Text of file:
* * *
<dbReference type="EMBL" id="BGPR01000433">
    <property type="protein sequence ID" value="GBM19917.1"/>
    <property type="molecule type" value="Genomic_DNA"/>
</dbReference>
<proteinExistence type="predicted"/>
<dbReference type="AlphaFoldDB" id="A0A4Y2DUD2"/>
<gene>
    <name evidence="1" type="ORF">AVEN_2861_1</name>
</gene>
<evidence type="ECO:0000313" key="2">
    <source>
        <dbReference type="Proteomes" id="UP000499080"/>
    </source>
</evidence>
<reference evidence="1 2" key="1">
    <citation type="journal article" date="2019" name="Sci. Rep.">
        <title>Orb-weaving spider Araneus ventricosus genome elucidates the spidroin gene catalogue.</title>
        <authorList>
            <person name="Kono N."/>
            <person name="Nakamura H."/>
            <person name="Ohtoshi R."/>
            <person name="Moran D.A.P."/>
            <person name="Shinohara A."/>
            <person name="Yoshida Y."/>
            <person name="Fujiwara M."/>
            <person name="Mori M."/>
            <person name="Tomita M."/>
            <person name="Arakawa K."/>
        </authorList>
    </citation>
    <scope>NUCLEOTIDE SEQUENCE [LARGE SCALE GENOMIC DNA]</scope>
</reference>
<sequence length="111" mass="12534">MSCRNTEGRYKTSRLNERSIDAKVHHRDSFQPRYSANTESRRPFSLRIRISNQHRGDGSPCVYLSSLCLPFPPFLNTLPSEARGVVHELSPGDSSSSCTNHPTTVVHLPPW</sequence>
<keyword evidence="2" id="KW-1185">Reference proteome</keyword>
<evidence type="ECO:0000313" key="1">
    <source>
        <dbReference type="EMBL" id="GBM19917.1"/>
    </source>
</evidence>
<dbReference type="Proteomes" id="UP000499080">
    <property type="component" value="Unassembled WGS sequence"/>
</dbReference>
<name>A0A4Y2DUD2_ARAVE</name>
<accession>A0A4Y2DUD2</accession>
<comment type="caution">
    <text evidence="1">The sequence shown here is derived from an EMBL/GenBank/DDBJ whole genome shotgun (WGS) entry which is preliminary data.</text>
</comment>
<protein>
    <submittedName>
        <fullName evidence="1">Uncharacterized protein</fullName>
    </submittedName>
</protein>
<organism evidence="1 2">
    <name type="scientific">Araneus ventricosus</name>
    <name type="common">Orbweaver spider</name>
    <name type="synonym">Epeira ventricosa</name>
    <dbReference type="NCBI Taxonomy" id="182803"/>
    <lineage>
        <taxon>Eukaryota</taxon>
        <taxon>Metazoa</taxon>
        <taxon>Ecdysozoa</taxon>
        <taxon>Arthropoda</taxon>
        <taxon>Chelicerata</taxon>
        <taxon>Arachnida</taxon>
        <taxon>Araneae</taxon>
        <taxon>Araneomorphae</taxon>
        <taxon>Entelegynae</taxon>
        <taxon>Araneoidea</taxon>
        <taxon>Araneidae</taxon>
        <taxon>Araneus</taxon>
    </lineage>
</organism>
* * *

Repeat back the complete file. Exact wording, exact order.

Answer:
<dbReference type="EMBL" id="BGPR01000433">
    <property type="protein sequence ID" value="GBM19917.1"/>
    <property type="molecule type" value="Genomic_DNA"/>
</dbReference>
<proteinExistence type="predicted"/>
<dbReference type="AlphaFoldDB" id="A0A4Y2DUD2"/>
<gene>
    <name evidence="1" type="ORF">AVEN_2861_1</name>
</gene>
<evidence type="ECO:0000313" key="2">
    <source>
        <dbReference type="Proteomes" id="UP000499080"/>
    </source>
</evidence>
<reference evidence="1 2" key="1">
    <citation type="journal article" date="2019" name="Sci. Rep.">
        <title>Orb-weaving spider Araneus ventricosus genome elucidates the spidroin gene catalogue.</title>
        <authorList>
            <person name="Kono N."/>
            <person name="Nakamura H."/>
            <person name="Ohtoshi R."/>
            <person name="Moran D.A.P."/>
            <person name="Shinohara A."/>
            <person name="Yoshida Y."/>
            <person name="Fujiwara M."/>
            <person name="Mori M."/>
            <person name="Tomita M."/>
            <person name="Arakawa K."/>
        </authorList>
    </citation>
    <scope>NUCLEOTIDE SEQUENCE [LARGE SCALE GENOMIC DNA]</scope>
</reference>
<sequence length="111" mass="12534">MSCRNTEGRYKTSRLNERSIDAKVHHRDSFQPRYSANTESRRPFSLRIRISNQHRGDGSPCVYLSSLCLPFPPFLNTLPSEARGVVHELSPGDSSSSCTNHPTTVVHLPPW</sequence>
<keyword evidence="2" id="KW-1185">Reference proteome</keyword>
<evidence type="ECO:0000313" key="1">
    <source>
        <dbReference type="EMBL" id="GBM19917.1"/>
    </source>
</evidence>
<dbReference type="Proteomes" id="UP000499080">
    <property type="component" value="Unassembled WGS sequence"/>
</dbReference>
<name>A0A4Y2DUD2_ARAVE</name>
<accession>A0A4Y2DUD2</accession>
<comment type="caution">
    <text evidence="1">The sequence shown here is derived from an EMBL/GenBank/DDBJ whole genome shotgun (WGS) entry which is preliminary data.</text>
</comment>
<protein>
    <submittedName>
        <fullName evidence="1">Uncharacterized protein</fullName>
    </submittedName>
</protein>
<organism evidence="1 2">
    <name type="scientific">Araneus ventricosus</name>
    <name type="common">Orbweaver spider</name>
    <name type="synonym">Epeira ventricosa</name>
    <dbReference type="NCBI Taxonomy" id="182803"/>
    <lineage>
        <taxon>Eukaryota</taxon>
        <taxon>Metazoa</taxon>
        <taxon>Ecdysozoa</taxon>
        <taxon>Arthropoda</taxon>
        <taxon>Chelicerata</taxon>
        <taxon>Arachnida</taxon>
        <taxon>Araneae</taxon>
        <taxon>Araneomorphae</taxon>
        <taxon>Entelegynae</taxon>
        <taxon>Araneoidea</taxon>
        <taxon>Araneidae</taxon>
        <taxon>Araneus</taxon>
    </lineage>
</organism>